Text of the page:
Data documentation and metadata
In order for the archived measurement data to be useable they must be accompanied by sufficient contextual information. Only then can new data processing methods be applied, old measurements integrated into a GIS and new archaeological interpretations derived. Contextual information and documentation for such data is often provided through so-called ‘metadata’, which can be seen as ‘data about data’. They can range from the most basic (e.g. whether spatial coordinates are in metres or feet; that magnetic susceptibility values are quoted in 10-5 (SI)) to more advanced information (e.g. what is the size of the data grids, what data processing was undertaken). These metadata are either directly related to the geophysical data or to the project overall. Some of the geophysics metadata are usually stored as part of proprietary data formats (e.g. the size of data grids is included in Geoplot’s composite files) but are usually lost when data are exported into preservation formats (e.g. to XYZ text files). Since software for use of the proprietary data may not be available or already obsolete, it is necessary to explicitly provide data documentation. For example, to undertake data improvement (see above) information about the size of data grids is essential; just reading a XYZ text file into a GIS package does not help. The explicit provision of geophysics metadata must hence be an integral part to the export of measurement data into preservation file formats.
Another important function of metadata is their use for resource discovery. When data documentation is stored as metadata in the archival database of an Archiving Body (e.g. as in ArchSearch for the ADS, or the Digital Archaeological Record for Digital Antiquity) it is possible to use database search tools, including spatial searches, to locate the underlying data.
Creation of the geophysics metadata can be time consuming and at the moment no tools exist to automatically extract them from proprietary data formats, although some teams have worked on their own solutions to implement such tools (Sparrow et al. 2009). Survey reports that are created following the guidelines released by English Heritage (David et al. 2008) will contain the most essential documentation as part of the report text and compiling it in a table is hence fairly simple. It could in fact be argued that a table of metadata could replace certain sections of a professional archaeological geophysics report, thereby saving duplication of efforts. However, at the time of writing, a textual description of all parameters is still the preferred form of documentation by many clients.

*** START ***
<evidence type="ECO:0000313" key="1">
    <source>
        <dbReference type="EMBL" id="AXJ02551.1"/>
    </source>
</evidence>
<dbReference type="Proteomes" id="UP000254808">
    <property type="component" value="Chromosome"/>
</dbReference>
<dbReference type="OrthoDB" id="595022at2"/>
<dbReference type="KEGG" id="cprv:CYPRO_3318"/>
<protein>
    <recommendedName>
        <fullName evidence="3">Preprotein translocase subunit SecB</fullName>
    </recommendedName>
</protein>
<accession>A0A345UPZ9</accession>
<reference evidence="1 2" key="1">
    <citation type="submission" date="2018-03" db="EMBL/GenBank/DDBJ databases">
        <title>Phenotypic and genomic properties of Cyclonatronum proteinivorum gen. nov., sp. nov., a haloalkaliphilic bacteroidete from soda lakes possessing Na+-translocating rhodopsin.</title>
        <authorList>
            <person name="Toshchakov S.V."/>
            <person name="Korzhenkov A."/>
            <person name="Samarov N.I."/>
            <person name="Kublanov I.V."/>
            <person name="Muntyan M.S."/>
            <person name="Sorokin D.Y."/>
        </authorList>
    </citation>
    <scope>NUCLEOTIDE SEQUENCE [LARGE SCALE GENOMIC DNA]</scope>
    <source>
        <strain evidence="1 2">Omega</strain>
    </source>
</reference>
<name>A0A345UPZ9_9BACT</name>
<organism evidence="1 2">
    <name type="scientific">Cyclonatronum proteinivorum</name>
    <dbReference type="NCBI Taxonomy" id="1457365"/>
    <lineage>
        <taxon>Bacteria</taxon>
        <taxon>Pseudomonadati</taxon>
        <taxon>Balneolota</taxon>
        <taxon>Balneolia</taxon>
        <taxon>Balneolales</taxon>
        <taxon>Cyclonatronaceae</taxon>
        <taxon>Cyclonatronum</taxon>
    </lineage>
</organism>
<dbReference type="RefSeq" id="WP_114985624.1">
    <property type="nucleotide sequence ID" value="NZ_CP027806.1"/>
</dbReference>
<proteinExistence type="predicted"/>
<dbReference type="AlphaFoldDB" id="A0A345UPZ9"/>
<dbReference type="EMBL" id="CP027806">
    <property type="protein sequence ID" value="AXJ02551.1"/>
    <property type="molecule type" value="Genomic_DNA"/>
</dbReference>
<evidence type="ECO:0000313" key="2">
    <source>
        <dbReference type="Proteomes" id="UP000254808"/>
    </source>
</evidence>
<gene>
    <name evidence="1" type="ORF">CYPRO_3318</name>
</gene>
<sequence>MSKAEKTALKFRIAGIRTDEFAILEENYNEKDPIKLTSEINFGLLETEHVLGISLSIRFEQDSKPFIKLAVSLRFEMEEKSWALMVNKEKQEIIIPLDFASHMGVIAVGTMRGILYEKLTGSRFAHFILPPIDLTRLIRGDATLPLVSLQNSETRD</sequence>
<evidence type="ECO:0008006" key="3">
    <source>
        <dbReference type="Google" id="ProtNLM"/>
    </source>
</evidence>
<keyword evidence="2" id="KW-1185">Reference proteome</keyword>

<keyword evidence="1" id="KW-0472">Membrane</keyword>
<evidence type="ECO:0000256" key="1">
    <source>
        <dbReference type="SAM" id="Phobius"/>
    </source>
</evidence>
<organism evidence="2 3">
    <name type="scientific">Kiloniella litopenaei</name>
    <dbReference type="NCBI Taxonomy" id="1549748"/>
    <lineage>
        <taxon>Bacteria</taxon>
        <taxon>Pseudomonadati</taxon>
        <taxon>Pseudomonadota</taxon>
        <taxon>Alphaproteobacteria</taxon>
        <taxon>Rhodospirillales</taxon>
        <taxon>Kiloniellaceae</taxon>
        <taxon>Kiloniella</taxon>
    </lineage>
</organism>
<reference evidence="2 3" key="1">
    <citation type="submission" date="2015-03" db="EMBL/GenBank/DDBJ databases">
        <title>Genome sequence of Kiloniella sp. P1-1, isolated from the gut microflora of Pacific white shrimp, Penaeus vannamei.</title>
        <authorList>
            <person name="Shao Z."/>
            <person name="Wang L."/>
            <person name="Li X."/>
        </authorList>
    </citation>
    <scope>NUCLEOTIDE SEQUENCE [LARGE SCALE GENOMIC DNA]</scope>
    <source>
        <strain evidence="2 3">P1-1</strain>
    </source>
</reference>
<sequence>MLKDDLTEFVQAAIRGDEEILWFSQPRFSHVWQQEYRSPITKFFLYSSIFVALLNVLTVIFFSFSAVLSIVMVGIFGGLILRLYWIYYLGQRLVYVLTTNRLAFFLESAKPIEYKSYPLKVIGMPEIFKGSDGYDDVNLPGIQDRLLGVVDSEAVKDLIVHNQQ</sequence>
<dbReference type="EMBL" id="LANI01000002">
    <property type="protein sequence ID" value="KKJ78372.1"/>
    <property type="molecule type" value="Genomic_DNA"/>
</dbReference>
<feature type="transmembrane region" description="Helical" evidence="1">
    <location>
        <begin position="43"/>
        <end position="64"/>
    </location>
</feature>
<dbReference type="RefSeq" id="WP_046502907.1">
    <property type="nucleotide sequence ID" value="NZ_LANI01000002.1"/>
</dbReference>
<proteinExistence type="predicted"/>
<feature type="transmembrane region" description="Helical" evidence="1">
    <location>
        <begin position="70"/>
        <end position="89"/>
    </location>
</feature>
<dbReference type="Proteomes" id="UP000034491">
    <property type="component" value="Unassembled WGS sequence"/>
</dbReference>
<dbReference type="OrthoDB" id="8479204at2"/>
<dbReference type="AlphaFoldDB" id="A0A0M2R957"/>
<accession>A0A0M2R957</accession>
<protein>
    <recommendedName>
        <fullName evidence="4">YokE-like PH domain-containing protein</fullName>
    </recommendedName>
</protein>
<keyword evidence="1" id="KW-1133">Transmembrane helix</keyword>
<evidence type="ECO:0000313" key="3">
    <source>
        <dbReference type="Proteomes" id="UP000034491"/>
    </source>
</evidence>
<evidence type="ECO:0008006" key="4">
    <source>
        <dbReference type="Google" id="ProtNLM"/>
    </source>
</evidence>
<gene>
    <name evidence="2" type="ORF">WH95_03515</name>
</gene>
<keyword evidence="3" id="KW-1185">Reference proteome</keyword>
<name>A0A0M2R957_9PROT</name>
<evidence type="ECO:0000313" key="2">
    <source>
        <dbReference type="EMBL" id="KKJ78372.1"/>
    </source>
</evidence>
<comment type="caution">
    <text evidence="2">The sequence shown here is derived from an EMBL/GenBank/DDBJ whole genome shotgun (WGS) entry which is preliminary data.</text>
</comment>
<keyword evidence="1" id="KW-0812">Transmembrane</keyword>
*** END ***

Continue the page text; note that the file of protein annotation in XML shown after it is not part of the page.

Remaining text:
Maintaining a comprehensive documentation for all their geophysical survey projects will be of value to all archaeological geophysical practitioners, whether in a research or commercial environment. Such information is best held in a database as metadata and a common layout might be a desirable goal for the archaeological geophysics community. This comprehensive documentation should be part of the Archive of archaeological geophysics data, using a text document, spreadsheet or XML file.
Sometimes a limited subset of metadata may be acceptable or even prescribed by an Archiving Body. Three examples are discussed in Subsets of documentation: the information used in English Heritage’s Geophysical Survey Database (EH GSdb) , the OASIS project information and the Core Metadata fields for the ADS online catalogue defined according to Dublin Core. Other subsets include the information used by tDAR in the USA. Although Archiving Bodies might store only such subsets of metadata in their database for resource discovery (i.e. database searches) it is advisable to include the full metadata and documentation as part of an Archive.